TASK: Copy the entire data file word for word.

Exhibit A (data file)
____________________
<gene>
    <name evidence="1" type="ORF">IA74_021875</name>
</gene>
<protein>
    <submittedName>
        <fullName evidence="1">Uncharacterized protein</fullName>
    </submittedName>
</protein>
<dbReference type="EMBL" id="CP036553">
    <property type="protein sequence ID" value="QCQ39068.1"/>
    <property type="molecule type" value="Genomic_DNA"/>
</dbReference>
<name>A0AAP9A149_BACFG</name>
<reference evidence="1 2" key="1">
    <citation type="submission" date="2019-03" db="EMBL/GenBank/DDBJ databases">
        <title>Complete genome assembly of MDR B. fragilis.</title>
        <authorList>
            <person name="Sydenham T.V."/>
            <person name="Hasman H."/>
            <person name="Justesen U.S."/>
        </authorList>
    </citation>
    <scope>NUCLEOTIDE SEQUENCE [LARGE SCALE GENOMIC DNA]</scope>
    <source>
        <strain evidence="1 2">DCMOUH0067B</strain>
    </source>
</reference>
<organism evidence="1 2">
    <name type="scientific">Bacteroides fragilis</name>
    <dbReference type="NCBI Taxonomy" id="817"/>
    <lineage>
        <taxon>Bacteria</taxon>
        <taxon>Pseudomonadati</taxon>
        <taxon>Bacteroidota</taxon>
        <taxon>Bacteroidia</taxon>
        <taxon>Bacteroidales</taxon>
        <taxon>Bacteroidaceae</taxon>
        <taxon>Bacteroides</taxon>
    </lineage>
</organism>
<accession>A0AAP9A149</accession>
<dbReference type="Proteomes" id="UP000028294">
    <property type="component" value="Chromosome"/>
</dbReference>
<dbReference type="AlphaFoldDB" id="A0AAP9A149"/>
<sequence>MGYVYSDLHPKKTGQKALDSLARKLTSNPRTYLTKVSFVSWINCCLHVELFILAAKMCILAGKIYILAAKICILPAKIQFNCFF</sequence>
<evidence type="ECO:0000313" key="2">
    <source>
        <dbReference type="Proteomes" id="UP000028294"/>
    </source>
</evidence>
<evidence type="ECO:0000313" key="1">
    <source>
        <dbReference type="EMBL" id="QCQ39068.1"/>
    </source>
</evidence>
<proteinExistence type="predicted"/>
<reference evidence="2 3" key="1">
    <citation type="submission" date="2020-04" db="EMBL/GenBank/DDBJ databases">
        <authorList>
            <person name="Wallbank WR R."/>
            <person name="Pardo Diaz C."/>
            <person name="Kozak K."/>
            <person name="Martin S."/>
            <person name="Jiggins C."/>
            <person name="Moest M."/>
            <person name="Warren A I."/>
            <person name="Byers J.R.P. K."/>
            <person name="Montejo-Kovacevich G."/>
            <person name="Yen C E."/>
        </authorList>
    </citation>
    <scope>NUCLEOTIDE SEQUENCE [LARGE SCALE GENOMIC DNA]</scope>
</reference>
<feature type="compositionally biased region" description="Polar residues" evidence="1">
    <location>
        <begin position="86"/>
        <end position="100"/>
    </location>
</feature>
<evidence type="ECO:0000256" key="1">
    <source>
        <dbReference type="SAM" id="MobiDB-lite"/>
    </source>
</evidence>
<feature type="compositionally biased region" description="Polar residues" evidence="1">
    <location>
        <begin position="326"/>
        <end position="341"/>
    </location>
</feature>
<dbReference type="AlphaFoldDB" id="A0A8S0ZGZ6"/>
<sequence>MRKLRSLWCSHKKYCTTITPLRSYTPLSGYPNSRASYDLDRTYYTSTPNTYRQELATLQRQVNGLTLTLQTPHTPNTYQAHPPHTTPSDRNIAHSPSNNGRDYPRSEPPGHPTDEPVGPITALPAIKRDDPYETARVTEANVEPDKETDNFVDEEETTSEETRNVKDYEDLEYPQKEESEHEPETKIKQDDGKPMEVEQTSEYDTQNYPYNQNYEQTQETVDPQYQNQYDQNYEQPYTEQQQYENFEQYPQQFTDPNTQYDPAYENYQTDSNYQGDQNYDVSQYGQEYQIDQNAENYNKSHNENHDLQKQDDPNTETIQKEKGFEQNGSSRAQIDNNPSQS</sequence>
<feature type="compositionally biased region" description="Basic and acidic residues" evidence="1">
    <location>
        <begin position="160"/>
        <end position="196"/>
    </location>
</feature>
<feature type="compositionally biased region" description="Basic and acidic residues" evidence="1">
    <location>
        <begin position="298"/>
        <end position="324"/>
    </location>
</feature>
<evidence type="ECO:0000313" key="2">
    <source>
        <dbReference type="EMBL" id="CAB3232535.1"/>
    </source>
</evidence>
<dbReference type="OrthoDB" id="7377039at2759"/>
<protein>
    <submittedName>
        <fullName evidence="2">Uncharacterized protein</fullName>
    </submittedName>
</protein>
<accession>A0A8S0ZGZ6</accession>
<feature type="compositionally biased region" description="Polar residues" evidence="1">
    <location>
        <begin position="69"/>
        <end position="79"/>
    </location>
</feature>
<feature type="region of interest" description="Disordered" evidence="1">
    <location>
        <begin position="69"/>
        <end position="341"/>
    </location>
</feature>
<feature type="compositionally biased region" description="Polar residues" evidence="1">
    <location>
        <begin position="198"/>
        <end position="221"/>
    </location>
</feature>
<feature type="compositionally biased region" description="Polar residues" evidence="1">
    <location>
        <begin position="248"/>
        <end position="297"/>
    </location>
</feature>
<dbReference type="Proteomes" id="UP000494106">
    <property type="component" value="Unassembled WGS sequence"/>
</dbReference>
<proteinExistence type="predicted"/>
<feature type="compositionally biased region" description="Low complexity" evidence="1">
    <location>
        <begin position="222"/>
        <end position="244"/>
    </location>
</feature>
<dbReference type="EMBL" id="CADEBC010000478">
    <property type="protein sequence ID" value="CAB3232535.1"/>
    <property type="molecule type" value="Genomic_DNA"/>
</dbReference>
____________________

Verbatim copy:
<gene>
    <name evidence="1" type="ORF">IA74_021875</name>
</gene>
<protein>
    <submittedName>
        <fullName evidence="1">Uncharacterized protein</fullName>
    </submittedName>
</protein>
<dbReference type="EMBL" id="CP036553">
    <property type="protein sequence ID" value="QCQ39068.1"/>
    <property type="molecule type" value="Genomic_DNA"/>
</dbReference>
<name>A0AAP9A149_BACFG</name>
<reference evidence="1 2" key="1">
    <citation type="submission" date="2019-03" db="EMBL/GenBank/DDBJ databases">
        <title>Complete genome assembly of MDR B. fragilis.</title>
        <authorList>
            <person name="Sydenham T.V."/>
            <person name="Hasman H."/>
            <person name="Justesen U.S."/>
        </authorList>
    </citation>
    <scope>NUCLEOTIDE SEQUENCE [LARGE SCALE GENOMIC DNA]</scope>
    <source>
        <strain evidence="1 2">DCMOUH0067B</strain>
    </source>
</reference>
<organism evidence="1 2">
    <name type="scientific">Bacteroides fragilis</name>
    <dbReference type="NCBI Taxonomy" id="817"/>
    <lineage>
        <taxon>Bacteria</taxon>
        <taxon>Pseudomonadati</taxon>
        <taxon>Bacteroidota</taxon>
        <taxon>Bacteroidia</taxon>
        <taxon>Bacteroidales</taxon>
        <taxon>Bacteroidaceae</taxon>
        <taxon>Bacteroides</taxon>
    </lineage>
</organism>
<accession>A0AAP9A149</accession>
<dbReference type="Proteomes" id="UP000028294">
    <property type="component" value="Chromosome"/>
</dbReference>
<dbReference type="AlphaFoldDB" id="A0AAP9A149"/>
<sequence>MGYVYSDLHPKKTGQKALDSLARKLTSNPRTYLTKVSFVSWINCCLHVELFILAAKMCILAGKIYILAAKICILPAKIQFNCFF</sequence>
<evidence type="ECO:0000313" key="2">
    <source>
        <dbReference type="Proteomes" id="UP000028294"/>
    </source>
</evidence>
<evidence type="ECO:0000313" key="1">
    <source>
        <dbReference type="EMBL" id="QCQ39068.1"/>
    </source>
</evidence>
<proteinExistence type="predicted"/>
<reference evidence="2 3" key="1">
    <citation type="submission" date="2020-04" db="EMBL/GenBank/DDBJ databases">
        <authorList>
            <person name="Wallbank WR R."/>
            <person name="Pardo Diaz C."/>
            <person name="Kozak K."/>
            <person name="Martin S."/>
            <person name="Jiggins C."/>
            <person name="Moest M."/>
            <person name="Warren A I."/>
            <person name="Byers J.R.P. K."/>
            <person name="Montejo-Kovacevich G."/>
            <person name="Yen C E."/>
        </authorList>
    </citation>
    <scope>NUCLEOTIDE SEQUENCE [LARGE SCALE GENOMIC DNA]</scope>
</reference>
<feature type="compositionally biased region" description="Polar residues" evidence="1">
    <location>
        <begin position="86"/>
        <end position="100"/>
    </location>
</feature>
<evidence type="ECO:0000256" key="1">
    <source>
        <dbReference type="SAM" id="MobiDB-lite"/>
    </source>
</evidence>
<feature type="compositionally biased region" description="Polar residues" evidence="1">
    <location>
        <begin position="326"/>
        <end position="341"/>
    </location>
</feature>
<dbReference type="AlphaFoldDB" id="A0A8S0ZGZ6"/>
<sequence>MRKLRSLWCSHKKYCTTITPLRSYTPLSGYPNSRASYDLDRTYYTSTPNTYRQELATLQRQVNGLTLTLQTPHTPNTYQAHPPHTTPSDRNIAHSPSNNGRDYPRSEPPGHPTDEPVGPITALPAIKRDDPYETARVTEANVEPDKETDNFVDEEETTSEETRNVKDYEDLEYPQKEESEHEPETKIKQDDGKPMEVEQTSEYDTQNYPYNQNYEQTQETVDPQYQNQYDQNYEQPYTEQQQYENFEQYPQQFTDPNTQYDPAYENYQTDSNYQGDQNYDVSQYGQEYQIDQNAENYNKSHNENHDLQKQDDPNTETIQKEKGFEQNGSSRAQIDNNPSQS</sequence>
<feature type="compositionally biased region" description="Basic and acidic residues" evidence="1">
    <location>
        <begin position="160"/>
        <end position="196"/>
    </location>
</feature>
<feature type="compositionally biased region" description="Basic and acidic residues" evidence="1">
    <location>
        <begin position="298"/>
        <end position="324"/>
    </location>
</feature>
<evidence type="ECO:0000313" key="2">
    <source>
        <dbReference type="EMBL" id="CAB3232535.1"/>
    </source>
</evidence>
<dbReference type="OrthoDB" id="7377039at2759"/>
<protein>
    <submittedName>
        <fullName evidence="2">Uncharacterized protein</fullName>
    </submittedName>
</protein>
<accession>A0A8S0ZGZ6</accession>
<feature type="compositionally biased region" description="Polar residues" evidence="1">
    <location>
        <begin position="69"/>
        <end position="79"/>
    </location>
</feature>
<feature type="region of interest" description="Disordered" evidence="1">
    <location>
        <begin position="69"/>
        <end position="341"/>
    </location>
</feature>
<feature type="compositionally biased region" description="Polar residues" evidence="1">
    <location>
        <begin position="198"/>
        <end position="221"/>
    </location>
</feature>
<feature type="compositionally biased region" description="Polar residues" evidence="1">
    <location>
        <begin position="248"/>
        <end position="297"/>
    </location>
</feature>
<dbReference type="Proteomes" id="UP000494106">
    <property type="component" value="Unassembled WGS sequence"/>
</dbReference>
<proteinExistence type="predicted"/>
<feature type="compositionally biased region" description="Low complexity" evidence="1">
    <location>
        <begin position="222"/>
        <end position="244"/>
    </location>
</feature>
<dbReference type="EMBL" id="CADEBC010000478">
    <property type="protein sequence ID" value="CAB3232535.1"/>
    <property type="molecule type" value="Genomic_DNA"/>
</dbReference>